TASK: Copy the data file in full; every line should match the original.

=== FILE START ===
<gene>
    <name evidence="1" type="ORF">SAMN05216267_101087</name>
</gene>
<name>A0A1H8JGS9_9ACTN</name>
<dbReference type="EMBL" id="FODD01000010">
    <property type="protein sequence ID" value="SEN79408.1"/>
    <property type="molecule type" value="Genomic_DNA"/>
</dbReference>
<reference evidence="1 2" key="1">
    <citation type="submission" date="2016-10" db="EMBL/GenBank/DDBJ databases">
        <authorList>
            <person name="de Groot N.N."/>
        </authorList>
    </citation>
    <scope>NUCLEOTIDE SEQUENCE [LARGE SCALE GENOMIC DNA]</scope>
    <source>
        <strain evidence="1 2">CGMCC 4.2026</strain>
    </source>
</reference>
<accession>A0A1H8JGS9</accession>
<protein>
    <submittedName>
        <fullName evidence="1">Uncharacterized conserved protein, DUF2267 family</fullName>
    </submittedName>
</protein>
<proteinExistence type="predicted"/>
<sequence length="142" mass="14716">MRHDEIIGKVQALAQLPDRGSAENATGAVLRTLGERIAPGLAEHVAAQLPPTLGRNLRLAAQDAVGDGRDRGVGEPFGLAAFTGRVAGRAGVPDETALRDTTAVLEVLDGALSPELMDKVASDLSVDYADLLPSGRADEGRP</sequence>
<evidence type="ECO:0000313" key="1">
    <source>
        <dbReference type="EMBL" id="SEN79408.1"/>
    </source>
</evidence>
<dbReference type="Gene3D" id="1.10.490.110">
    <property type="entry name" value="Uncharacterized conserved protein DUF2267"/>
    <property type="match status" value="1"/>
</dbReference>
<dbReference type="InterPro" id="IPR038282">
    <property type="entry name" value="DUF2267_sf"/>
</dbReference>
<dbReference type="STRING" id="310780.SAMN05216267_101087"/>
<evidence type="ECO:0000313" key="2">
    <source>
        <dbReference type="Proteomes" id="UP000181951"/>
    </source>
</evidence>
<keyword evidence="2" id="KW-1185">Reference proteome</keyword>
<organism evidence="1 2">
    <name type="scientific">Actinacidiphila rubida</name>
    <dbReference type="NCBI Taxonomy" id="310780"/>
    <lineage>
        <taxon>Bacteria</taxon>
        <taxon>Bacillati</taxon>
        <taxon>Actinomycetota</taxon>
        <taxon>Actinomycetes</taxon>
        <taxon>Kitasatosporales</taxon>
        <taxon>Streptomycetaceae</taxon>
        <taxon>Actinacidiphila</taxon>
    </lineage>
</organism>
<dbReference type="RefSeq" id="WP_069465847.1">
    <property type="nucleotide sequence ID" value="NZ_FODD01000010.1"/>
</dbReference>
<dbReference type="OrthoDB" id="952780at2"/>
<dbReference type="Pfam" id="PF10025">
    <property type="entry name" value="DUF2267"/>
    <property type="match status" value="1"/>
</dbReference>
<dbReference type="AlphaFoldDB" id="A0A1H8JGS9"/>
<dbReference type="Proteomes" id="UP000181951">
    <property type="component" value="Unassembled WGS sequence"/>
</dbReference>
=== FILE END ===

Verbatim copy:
<gene>
    <name evidence="1" type="ORF">SAMN05216267_101087</name>
</gene>
<name>A0A1H8JGS9_9ACTN</name>
<dbReference type="EMBL" id="FODD01000010">
    <property type="protein sequence ID" value="SEN79408.1"/>
    <property type="molecule type" value="Genomic_DNA"/>
</dbReference>
<reference evidence="1 2" key="1">
    <citation type="submission" date="2016-10" db="EMBL/GenBank/DDBJ databases">
        <authorList>
            <person name="de Groot N.N."/>
        </authorList>
    </citation>
    <scope>NUCLEOTIDE SEQUENCE [LARGE SCALE GENOMIC DNA]</scope>
    <source>
        <strain evidence="1 2">CGMCC 4.2026</strain>
    </source>
</reference>
<accession>A0A1H8JGS9</accession>
<protein>
    <submittedName>
        <fullName evidence="1">Uncharacterized conserved protein, DUF2267 family</fullName>
    </submittedName>
</protein>
<proteinExistence type="predicted"/>
<sequence length="142" mass="14716">MRHDEIIGKVQALAQLPDRGSAENATGAVLRTLGERIAPGLAEHVAAQLPPTLGRNLRLAAQDAVGDGRDRGVGEPFGLAAFTGRVAGRAGVPDETALRDTTAVLEVLDGALSPELMDKVASDLSVDYADLLPSGRADEGRP</sequence>
<evidence type="ECO:0000313" key="1">
    <source>
        <dbReference type="EMBL" id="SEN79408.1"/>
    </source>
</evidence>
<dbReference type="Gene3D" id="1.10.490.110">
    <property type="entry name" value="Uncharacterized conserved protein DUF2267"/>
    <property type="match status" value="1"/>
</dbReference>
<dbReference type="InterPro" id="IPR038282">
    <property type="entry name" value="DUF2267_sf"/>
</dbReference>
<dbReference type="STRING" id="310780.SAMN05216267_101087"/>
<evidence type="ECO:0000313" key="2">
    <source>
        <dbReference type="Proteomes" id="UP000181951"/>
    </source>
</evidence>
<keyword evidence="2" id="KW-1185">Reference proteome</keyword>
<organism evidence="1 2">
    <name type="scientific">Actinacidiphila rubida</name>
    <dbReference type="NCBI Taxonomy" id="310780"/>
    <lineage>
        <taxon>Bacteria</taxon>
        <taxon>Bacillati</taxon>
        <taxon>Actinomycetota</taxon>
        <taxon>Actinomycetes</taxon>
        <taxon>Kitasatosporales</taxon>
        <taxon>Streptomycetaceae</taxon>
        <taxon>Actinacidiphila</taxon>
    </lineage>
</organism>
<dbReference type="RefSeq" id="WP_069465847.1">
    <property type="nucleotide sequence ID" value="NZ_FODD01000010.1"/>
</dbReference>
<dbReference type="OrthoDB" id="952780at2"/>
<dbReference type="Pfam" id="PF10025">
    <property type="entry name" value="DUF2267"/>
    <property type="match status" value="1"/>
</dbReference>
<dbReference type="AlphaFoldDB" id="A0A1H8JGS9"/>
<dbReference type="Proteomes" id="UP000181951">
    <property type="component" value="Unassembled WGS sequence"/>
</dbReference>